So where do they go right? When the contestants reveal their motivation and tell their stories of adversity, the shows both soar. It is hard not to start rooting for them when you hear, for instance, how one contestant on ‘American Grit’ broke both her hands and had to have her father feed, clothe and bathe her for two years. Or of the contestant on ‘Strong’ whose life unraveled when she found out that her husband was cheating on her.

Of course the contestants want to win the money, but most also are searching for that inner strength that has been buried deep inside. They want to be healthier both mentally and physically, and part of that journey, if it is on a trivial reality show, is to force themselves to dig deep and go beyond their normal day-to-day. They aren’t just watching, they are doing. And some of them needed a trainer or a coach, like a hard-ass former Marine, to tell them that they can do it and they believe in them.

I understand that need. I have a had a charmed life in the scheme of things and so I’m looking to become stronger, to face fears and push my limits. But I also rely on my coaches to make me uncomfortable, telling me to get back on the bar, do another pull-up or to keep going.

‘Strong’ sometimes feels a bit too formulaic, but there are moments of vulnerability that keep me interested in seeing these women succeed. ‘American Grit’ applied reality show casting 101 to start but when you submerge yourself in ice water or carrying a log for 3-miles, all the noise of these loud personalities are quickly drowned out by the realization that shit just got real. Plus, they get just a brief glimpse as to the training that are Armed Forces go through before they even start facing the evils of this world.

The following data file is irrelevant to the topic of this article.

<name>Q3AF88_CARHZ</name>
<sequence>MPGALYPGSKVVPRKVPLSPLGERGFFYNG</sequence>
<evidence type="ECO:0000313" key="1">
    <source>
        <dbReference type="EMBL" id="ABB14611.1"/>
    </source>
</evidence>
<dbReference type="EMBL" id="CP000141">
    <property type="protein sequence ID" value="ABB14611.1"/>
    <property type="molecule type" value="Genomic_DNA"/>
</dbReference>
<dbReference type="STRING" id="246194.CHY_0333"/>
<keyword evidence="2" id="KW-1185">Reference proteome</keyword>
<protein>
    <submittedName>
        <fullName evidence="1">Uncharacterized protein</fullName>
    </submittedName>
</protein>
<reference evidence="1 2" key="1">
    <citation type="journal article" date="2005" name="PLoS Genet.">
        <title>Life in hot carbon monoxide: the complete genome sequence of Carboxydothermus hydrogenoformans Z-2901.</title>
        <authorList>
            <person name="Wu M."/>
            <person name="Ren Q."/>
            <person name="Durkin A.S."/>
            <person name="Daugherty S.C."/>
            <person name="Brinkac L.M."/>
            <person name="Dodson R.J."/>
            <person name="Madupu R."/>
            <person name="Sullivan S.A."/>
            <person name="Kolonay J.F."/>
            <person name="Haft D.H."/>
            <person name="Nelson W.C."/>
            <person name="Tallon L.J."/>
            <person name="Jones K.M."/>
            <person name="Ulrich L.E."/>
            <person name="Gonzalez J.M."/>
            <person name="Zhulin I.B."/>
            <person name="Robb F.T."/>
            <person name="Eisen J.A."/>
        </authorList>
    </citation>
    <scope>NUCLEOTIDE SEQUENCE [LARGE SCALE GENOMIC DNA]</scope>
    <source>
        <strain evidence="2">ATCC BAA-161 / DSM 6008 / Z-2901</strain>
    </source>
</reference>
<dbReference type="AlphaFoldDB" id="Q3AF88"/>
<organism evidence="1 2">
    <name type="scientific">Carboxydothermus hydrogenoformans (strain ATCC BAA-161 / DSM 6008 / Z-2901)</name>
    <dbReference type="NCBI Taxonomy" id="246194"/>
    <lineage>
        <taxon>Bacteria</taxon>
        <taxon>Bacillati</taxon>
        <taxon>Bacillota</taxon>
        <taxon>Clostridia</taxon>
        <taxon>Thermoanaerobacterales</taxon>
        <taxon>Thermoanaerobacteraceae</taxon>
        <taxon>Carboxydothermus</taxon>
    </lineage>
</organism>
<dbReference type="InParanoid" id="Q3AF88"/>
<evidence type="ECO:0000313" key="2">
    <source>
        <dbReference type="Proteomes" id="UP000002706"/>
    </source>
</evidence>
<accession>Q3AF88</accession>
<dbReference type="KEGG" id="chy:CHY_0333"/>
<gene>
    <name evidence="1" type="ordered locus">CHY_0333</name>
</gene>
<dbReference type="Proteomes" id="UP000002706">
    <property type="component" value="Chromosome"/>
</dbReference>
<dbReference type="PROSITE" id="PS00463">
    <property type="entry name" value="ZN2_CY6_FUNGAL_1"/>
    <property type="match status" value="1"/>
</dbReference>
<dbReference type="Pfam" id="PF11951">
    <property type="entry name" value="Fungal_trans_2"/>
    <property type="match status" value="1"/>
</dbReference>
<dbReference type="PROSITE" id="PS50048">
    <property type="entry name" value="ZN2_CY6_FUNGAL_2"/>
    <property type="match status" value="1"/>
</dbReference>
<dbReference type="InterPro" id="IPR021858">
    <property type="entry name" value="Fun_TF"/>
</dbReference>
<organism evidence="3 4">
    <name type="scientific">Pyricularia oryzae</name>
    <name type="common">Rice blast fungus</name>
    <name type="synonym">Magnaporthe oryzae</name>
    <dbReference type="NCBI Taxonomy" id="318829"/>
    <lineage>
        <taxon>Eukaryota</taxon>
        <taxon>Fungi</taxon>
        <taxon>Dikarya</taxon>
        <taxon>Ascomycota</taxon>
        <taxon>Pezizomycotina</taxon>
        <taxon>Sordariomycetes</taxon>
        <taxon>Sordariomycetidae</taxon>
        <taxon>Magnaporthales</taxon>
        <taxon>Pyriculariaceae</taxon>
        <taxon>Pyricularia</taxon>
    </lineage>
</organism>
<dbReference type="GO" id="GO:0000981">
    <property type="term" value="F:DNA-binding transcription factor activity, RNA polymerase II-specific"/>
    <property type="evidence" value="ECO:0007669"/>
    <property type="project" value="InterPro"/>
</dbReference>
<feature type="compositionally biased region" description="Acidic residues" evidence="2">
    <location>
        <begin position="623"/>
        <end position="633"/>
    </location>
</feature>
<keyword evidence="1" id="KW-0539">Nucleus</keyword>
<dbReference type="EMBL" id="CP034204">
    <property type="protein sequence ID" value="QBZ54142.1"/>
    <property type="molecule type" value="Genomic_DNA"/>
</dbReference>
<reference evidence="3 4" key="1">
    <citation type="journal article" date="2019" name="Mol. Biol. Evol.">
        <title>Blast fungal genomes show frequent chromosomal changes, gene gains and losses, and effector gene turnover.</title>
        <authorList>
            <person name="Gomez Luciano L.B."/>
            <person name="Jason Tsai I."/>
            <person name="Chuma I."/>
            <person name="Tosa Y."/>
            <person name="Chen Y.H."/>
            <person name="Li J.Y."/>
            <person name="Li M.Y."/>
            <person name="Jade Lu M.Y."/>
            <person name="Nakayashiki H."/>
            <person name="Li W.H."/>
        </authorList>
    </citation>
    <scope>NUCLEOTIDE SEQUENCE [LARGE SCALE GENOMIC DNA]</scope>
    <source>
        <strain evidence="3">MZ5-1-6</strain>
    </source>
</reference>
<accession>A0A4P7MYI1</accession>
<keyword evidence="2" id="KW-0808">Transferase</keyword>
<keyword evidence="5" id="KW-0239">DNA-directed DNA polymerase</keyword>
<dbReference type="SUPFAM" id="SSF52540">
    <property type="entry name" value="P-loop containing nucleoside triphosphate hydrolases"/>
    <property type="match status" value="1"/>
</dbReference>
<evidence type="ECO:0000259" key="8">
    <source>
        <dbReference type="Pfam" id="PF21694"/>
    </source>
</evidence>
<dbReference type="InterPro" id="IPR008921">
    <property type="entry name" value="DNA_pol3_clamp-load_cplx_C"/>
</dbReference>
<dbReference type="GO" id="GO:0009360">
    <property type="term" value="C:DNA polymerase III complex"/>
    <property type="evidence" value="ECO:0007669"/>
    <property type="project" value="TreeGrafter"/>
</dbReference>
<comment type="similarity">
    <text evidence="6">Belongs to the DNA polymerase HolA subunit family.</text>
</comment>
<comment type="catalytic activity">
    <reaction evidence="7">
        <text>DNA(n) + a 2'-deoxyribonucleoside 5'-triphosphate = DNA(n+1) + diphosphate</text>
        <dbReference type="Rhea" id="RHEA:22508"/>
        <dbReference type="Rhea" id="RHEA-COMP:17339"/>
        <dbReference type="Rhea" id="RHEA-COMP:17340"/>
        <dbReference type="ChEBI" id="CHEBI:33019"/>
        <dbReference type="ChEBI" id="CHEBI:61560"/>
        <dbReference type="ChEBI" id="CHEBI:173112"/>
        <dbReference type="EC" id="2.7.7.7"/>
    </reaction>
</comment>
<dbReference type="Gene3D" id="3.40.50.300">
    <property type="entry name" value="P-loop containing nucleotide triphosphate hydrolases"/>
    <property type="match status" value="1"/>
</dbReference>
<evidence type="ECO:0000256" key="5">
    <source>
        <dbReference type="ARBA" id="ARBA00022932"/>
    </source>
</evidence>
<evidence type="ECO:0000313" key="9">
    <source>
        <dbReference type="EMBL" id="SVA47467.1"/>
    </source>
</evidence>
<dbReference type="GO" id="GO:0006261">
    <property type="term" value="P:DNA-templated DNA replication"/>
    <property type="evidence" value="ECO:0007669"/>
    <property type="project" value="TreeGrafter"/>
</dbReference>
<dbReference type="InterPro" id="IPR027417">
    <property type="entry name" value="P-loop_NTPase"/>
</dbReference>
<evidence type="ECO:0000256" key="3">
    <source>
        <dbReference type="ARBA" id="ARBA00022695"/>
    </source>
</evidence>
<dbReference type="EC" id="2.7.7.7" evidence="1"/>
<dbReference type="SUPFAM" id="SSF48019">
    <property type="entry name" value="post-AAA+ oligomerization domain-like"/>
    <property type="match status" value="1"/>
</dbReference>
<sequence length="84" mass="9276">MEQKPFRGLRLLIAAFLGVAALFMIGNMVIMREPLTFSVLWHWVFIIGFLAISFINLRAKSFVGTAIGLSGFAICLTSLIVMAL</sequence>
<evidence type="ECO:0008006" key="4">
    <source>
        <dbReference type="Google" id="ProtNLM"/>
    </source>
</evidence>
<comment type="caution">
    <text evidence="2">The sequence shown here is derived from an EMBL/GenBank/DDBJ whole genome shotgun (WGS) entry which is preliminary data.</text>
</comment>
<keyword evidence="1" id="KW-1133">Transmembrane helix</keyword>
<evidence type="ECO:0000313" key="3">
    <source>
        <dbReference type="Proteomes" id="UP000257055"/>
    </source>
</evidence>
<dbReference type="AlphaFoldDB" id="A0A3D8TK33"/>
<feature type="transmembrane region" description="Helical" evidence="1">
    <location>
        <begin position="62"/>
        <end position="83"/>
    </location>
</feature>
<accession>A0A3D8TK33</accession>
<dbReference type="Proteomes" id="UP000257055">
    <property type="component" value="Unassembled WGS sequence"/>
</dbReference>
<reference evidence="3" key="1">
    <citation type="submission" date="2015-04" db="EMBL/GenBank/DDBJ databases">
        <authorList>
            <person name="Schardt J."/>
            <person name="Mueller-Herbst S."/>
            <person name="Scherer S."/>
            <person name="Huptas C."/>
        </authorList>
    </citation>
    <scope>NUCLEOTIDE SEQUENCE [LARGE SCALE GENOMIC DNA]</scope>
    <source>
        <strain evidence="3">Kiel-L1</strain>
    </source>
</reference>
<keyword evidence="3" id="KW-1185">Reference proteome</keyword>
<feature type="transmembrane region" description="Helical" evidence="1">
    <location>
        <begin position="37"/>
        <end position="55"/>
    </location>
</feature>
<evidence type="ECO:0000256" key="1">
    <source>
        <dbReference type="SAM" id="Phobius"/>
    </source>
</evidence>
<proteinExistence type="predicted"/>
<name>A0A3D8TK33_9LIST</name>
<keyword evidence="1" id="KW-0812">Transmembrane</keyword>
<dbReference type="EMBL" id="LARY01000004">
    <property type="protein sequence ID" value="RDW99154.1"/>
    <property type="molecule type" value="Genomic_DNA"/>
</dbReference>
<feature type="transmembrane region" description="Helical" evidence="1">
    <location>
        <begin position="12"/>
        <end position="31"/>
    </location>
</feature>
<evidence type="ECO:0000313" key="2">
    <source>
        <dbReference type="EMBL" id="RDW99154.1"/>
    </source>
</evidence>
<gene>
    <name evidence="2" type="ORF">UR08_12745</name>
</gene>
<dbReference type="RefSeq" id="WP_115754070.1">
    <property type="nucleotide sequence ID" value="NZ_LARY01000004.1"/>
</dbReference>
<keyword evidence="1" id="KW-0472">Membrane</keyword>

I’ll be tuning into both each week.

Reverse Dieting (aka I’m Not Bulking)

After the 60-day challenge at my gym came to an end in early April, I weighed in at 165.8 pounds and my estimated body fat percentage dropped to 9%. While at the beginning of the challenge I had made a bigger goal for myself that by Memorial Day I would lower my body fat percentage below 10%, the reality is that when I look in the mirror I feel I look too skinny and lanky. I’m 6′ tall and I look more like a marathoner than a CrossFitter. Personally, that is not the aesthetic I want to achieve nor one that will support me in the gym and under the barbell.

I met with Emily Field, a registered dietitian, post-challenge to discuss my results and where I wanted to go next.  We discussed getting more dialed in with my nutrition in a productive way that could be sustained beyond 21-day sugar detoxes or 60-day challenges. Understanding that I wanted to put on weight but remain lean, Emily recommended we track my macros (protein, fat, carbs) and use a Reverse Dieting strategy over a 12-week period.